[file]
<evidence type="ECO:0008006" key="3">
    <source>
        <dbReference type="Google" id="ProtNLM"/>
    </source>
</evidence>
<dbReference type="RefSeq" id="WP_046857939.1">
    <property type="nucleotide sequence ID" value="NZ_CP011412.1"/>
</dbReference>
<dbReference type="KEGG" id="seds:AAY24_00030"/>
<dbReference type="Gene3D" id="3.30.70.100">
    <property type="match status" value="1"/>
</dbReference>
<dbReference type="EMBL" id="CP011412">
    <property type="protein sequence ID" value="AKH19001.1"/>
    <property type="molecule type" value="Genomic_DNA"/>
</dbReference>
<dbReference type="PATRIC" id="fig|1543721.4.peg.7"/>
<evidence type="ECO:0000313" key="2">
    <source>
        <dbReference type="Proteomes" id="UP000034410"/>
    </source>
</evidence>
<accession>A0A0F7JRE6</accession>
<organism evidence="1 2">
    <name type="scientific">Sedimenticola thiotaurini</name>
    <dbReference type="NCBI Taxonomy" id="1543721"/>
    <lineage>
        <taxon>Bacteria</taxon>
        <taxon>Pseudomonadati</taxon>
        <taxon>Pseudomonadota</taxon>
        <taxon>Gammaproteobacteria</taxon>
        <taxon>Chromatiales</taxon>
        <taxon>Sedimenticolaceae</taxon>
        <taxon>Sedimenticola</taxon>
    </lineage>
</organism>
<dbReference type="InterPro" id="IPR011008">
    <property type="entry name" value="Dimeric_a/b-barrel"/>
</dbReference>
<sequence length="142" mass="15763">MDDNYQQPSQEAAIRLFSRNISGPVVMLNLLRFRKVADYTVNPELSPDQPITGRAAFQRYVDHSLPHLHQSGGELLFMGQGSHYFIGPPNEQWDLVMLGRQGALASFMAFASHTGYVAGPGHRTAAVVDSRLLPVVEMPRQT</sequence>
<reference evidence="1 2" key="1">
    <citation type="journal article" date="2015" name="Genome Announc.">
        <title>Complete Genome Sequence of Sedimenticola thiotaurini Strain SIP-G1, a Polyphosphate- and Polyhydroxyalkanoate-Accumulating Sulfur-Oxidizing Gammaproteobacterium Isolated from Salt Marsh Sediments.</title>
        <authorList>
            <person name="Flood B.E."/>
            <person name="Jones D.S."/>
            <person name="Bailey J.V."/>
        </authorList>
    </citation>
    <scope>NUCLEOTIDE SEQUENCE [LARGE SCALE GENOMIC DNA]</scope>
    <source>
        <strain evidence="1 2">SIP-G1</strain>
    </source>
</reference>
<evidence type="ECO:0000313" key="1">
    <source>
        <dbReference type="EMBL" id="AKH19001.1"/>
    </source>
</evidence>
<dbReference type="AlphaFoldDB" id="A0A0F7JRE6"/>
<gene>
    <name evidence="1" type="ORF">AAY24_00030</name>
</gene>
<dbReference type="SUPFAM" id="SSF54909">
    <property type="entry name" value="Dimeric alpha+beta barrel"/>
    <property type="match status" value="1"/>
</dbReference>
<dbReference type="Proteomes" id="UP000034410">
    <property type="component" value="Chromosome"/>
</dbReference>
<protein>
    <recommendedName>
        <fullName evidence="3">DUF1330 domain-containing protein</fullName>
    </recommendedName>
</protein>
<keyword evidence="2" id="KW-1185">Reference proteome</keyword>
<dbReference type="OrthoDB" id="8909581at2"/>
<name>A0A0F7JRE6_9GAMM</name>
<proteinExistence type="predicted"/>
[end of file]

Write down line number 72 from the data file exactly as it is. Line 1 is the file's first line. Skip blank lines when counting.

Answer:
    <recommendedName>